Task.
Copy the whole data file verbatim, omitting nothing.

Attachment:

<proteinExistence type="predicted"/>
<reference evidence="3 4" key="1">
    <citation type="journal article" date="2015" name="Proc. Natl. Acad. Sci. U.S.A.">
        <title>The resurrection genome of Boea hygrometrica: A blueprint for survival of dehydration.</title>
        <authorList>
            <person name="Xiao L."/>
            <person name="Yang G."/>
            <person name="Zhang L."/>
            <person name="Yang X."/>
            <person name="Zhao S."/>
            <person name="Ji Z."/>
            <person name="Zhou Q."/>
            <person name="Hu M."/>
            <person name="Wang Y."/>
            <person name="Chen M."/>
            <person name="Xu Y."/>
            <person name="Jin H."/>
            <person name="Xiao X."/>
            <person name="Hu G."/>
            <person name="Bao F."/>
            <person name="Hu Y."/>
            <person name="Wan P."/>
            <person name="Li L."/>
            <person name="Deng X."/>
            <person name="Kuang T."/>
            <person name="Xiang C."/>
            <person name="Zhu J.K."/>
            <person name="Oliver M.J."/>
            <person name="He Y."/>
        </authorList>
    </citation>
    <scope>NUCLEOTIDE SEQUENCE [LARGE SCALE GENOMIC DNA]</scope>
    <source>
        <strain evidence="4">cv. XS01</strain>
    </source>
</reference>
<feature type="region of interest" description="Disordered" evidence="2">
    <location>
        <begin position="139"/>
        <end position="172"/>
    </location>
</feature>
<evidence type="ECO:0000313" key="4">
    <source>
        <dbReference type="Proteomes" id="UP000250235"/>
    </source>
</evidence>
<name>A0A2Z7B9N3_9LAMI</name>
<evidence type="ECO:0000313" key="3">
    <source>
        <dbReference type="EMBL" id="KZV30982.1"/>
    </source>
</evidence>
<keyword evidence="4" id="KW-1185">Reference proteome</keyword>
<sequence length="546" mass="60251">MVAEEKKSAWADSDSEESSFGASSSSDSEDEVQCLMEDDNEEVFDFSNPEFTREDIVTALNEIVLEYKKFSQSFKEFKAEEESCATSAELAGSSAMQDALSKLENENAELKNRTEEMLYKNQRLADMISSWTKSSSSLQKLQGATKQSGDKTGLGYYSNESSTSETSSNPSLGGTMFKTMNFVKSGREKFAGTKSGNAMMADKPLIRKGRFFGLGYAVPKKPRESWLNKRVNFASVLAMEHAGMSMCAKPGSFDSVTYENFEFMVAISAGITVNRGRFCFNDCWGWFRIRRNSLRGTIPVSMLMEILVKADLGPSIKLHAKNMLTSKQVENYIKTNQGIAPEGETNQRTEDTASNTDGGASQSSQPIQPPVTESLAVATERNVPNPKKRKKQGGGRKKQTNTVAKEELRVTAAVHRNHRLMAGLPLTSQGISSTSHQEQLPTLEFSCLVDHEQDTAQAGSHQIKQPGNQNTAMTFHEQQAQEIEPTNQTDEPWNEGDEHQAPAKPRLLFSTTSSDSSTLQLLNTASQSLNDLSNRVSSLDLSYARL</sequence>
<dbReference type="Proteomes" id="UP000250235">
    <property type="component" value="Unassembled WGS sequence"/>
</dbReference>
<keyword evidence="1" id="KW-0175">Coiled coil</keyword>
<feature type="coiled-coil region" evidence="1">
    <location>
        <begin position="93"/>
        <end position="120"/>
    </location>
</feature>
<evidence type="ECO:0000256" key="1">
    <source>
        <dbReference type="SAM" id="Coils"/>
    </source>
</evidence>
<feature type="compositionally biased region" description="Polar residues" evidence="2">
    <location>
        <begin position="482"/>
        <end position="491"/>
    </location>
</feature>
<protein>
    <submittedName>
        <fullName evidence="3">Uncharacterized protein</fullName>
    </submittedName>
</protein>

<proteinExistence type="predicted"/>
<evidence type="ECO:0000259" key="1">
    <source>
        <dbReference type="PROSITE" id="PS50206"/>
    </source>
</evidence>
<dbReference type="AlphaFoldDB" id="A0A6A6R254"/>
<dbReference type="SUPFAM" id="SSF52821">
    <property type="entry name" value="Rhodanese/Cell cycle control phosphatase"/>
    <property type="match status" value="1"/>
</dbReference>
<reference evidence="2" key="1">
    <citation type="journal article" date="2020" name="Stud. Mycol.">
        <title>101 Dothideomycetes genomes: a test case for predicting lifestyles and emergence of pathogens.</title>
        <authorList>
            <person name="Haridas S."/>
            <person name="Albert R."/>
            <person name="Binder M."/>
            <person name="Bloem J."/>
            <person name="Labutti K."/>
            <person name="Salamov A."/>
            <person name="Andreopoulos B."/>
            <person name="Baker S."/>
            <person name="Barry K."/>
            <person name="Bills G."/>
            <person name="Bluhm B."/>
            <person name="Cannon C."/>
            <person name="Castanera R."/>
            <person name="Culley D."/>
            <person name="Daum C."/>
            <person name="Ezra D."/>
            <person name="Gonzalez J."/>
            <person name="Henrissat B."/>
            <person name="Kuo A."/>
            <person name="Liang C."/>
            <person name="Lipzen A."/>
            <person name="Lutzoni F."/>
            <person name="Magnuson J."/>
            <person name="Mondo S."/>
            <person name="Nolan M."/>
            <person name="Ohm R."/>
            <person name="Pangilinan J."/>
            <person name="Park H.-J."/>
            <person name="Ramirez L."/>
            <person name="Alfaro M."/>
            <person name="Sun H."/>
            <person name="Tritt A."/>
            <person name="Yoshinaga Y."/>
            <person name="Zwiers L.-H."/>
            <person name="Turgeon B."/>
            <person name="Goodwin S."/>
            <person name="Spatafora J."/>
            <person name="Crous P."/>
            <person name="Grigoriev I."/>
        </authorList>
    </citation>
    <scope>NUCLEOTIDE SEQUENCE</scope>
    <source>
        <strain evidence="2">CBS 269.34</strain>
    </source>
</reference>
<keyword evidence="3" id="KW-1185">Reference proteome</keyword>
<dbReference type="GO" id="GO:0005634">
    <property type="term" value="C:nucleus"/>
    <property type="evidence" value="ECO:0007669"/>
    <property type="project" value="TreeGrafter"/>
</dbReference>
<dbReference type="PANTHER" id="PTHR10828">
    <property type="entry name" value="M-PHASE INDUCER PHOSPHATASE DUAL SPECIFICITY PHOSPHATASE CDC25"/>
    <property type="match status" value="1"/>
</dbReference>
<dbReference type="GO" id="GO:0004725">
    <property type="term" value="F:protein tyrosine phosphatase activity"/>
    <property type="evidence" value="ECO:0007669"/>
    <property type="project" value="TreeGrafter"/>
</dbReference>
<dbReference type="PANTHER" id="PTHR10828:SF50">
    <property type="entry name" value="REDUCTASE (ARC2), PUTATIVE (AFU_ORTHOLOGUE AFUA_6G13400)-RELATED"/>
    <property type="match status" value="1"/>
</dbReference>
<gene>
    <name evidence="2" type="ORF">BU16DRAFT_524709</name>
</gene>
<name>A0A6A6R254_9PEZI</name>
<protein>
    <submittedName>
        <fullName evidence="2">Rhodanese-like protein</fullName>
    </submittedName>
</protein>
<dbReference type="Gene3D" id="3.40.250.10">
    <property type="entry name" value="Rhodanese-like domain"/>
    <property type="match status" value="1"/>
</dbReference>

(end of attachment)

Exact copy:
<proteinExistence type="predicted"/>
<reference evidence="3 4" key="1">
    <citation type="journal article" date="2015" name="Proc. Natl. Acad. Sci. U.S.A.">
        <title>The resurrection genome of Boea hygrometrica: A blueprint for survival of dehydration.</title>
        <authorList>
            <person name="Xiao L."/>
            <person name="Yang G."/>
            <person name="Zhang L."/>
            <person name="Yang X."/>
            <person name="Zhao S."/>
            <person name="Ji Z."/>
            <person name="Zhou Q."/>
            <person name="Hu M."/>
            <person name="Wang Y."/>
            <person name="Chen M."/>
            <person name="Xu Y."/>
            <person name="Jin H."/>
            <person name="Xiao X."/>
            <person name="Hu G."/>
            <person name="Bao F."/>
            <person name="Hu Y."/>
            <person name="Wan P."/>
            <person name="Li L."/>
            <person name="Deng X."/>
            <person name="Kuang T."/>
            <person name="Xiang C."/>
            <person name="Zhu J.K."/>
            <person name="Oliver M.J."/>
            <person name="He Y."/>
        </authorList>
    </citation>
    <scope>NUCLEOTIDE SEQUENCE [LARGE SCALE GENOMIC DNA]</scope>
    <source>
        <strain evidence="4">cv. XS01</strain>
    </source>
</reference>
<feature type="region of interest" description="Disordered" evidence="2">
    <location>
        <begin position="139"/>
        <end position="172"/>
    </location>
</feature>
<evidence type="ECO:0000313" key="4">
    <source>
        <dbReference type="Proteomes" id="UP000250235"/>
    </source>
</evidence>
<name>A0A2Z7B9N3_9LAMI</name>
<evidence type="ECO:0000313" key="3">
    <source>
        <dbReference type="EMBL" id="KZV30982.1"/>
    </source>
</evidence>
<keyword evidence="4" id="KW-1185">Reference proteome</keyword>
<sequence length="546" mass="60251">MVAEEKKSAWADSDSEESSFGASSSSDSEDEVQCLMEDDNEEVFDFSNPEFTREDIVTALNEIVLEYKKFSQSFKEFKAEEESCATSAELAGSSAMQDALSKLENENAELKNRTEEMLYKNQRLADMISSWTKSSSSLQKLQGATKQSGDKTGLGYYSNESSTSETSSNPSLGGTMFKTMNFVKSGREKFAGTKSGNAMMADKPLIRKGRFFGLGYAVPKKPRESWLNKRVNFASVLAMEHAGMSMCAKPGSFDSVTYENFEFMVAISAGITVNRGRFCFNDCWGWFRIRRNSLRGTIPVSMLMEILVKADLGPSIKLHAKNMLTSKQVENYIKTNQGIAPEGETNQRTEDTASNTDGGASQSSQPIQPPVTESLAVATERNVPNPKKRKKQGGGRKKQTNTVAKEELRVTAAVHRNHRLMAGLPLTSQGISSTSHQEQLPTLEFSCLVDHEQDTAQAGSHQIKQPGNQNTAMTFHEQQAQEIEPTNQTDEPWNEGDEHQAPAKPRLLFSTTSSDSSTLQLLNTASQSLNDLSNRVSSLDLSYARL</sequence>
<dbReference type="Proteomes" id="UP000250235">
    <property type="component" value="Unassembled WGS sequence"/>
</dbReference>
<keyword evidence="1" id="KW-0175">Coiled coil</keyword>
<feature type="coiled-coil region" evidence="1">
    <location>
        <begin position="93"/>
        <end position="120"/>
    </location>
</feature>
<evidence type="ECO:0000256" key="1">
    <source>
        <dbReference type="SAM" id="Coils"/>
    </source>
</evidence>
<feature type="compositionally biased region" description="Polar residues" evidence="2">
    <location>
        <begin position="482"/>
        <end position="491"/>
    </location>
</feature>
<protein>
    <submittedName>
        <fullName evidence="3">Uncharacterized protein</fullName>
    </submittedName>
</protein>

<proteinExistence type="predicted"/>
<evidence type="ECO:0000259" key="1">
    <source>
        <dbReference type="PROSITE" id="PS50206"/>
    </source>
</evidence>
<dbReference type="AlphaFoldDB" id="A0A6A6R254"/>
<dbReference type="SUPFAM" id="SSF52821">
    <property type="entry name" value="Rhodanese/Cell cycle control phosphatase"/>
    <property type="match status" value="1"/>
</dbReference>
<reference evidence="2" key="1">
    <citation type="journal article" date="2020" name="Stud. Mycol.">
        <title>101 Dothideomycetes genomes: a test case for predicting lifestyles and emergence of pathogens.</title>
        <authorList>
            <person name="Haridas S."/>
            <person name="Albert R."/>
            <person name="Binder M."/>
            <person name="Bloem J."/>
            <person name="Labutti K."/>
            <person name="Salamov A."/>
            <person name="Andreopoulos B."/>
            <person name="Baker S."/>
            <person name="Barry K."/>
            <person name="Bills G."/>
            <person name="Bluhm B."/>
            <person name="Cannon C."/>
            <person name="Castanera R."/>
            <person name="Culley D."/>
            <person name="Daum C."/>
            <person name="Ezra D."/>
            <person name="Gonzalez J."/>
            <person name="Henrissat B."/>
            <person name="Kuo A."/>
            <person name="Liang C."/>
            <person name="Lipzen A."/>
            <person name="Lutzoni F."/>
            <person name="Magnuson J."/>
            <person name="Mondo S."/>
            <person name="Nolan M."/>
            <person name="Ohm R."/>
            <person name="Pangilinan J."/>
            <person name="Park H.-J."/>
            <person name="Ramirez L."/>
            <person name="Alfaro M."/>
            <person name="Sun H."/>
            <person name="Tritt A."/>
            <person name="Yoshinaga Y."/>
            <person name="Zwiers L.-H."/>
            <person name="Turgeon B."/>
            <person name="Goodwin S."/>
            <person name="Spatafora J."/>
            <person name="Crous P."/>
            <person name="Grigoriev I."/>
        </authorList>
    </citation>
    <scope>NUCLEOTIDE SEQUENCE</scope>
    <source>
        <strain evidence="2">CBS 269.34</strain>
    </source>
</reference>
<keyword evidence="3" id="KW-1185">Reference proteome</keyword>
<dbReference type="GO" id="GO:0005634">
    <property type="term" value="C:nucleus"/>
    <property type="evidence" value="ECO:0007669"/>
    <property type="project" value="TreeGrafter"/>
</dbReference>
<dbReference type="PANTHER" id="PTHR10828">
    <property type="entry name" value="M-PHASE INDUCER PHOSPHATASE DUAL SPECIFICITY PHOSPHATASE CDC25"/>
    <property type="match status" value="1"/>
</dbReference>
<dbReference type="GO" id="GO:0004725">
    <property type="term" value="F:protein tyrosine phosphatase activity"/>
    <property type="evidence" value="ECO:0007669"/>
    <property type="project" value="TreeGrafter"/>
</dbReference>
<dbReference type="PANTHER" id="PTHR10828:SF50">
    <property type="entry name" value="REDUCTASE (ARC2), PUTATIVE (AFU_ORTHOLOGUE AFUA_6G13400)-RELATED"/>
    <property type="match status" value="1"/>
</dbReference>
<gene>
    <name evidence="2" type="ORF">BU16DRAFT_524709</name>
</gene>
<name>A0A6A6R254_9PEZI</name>
<protein>
    <submittedName>
        <fullName evidence="2">Rhodanese-like protein</fullName>
    </submittedName>
</protein>
<dbReference type="Gene3D" id="3.40.250.10">
    <property type="entry name" value="Rhodanese-like domain"/>
    <property type="match status" value="1"/>
</dbReference>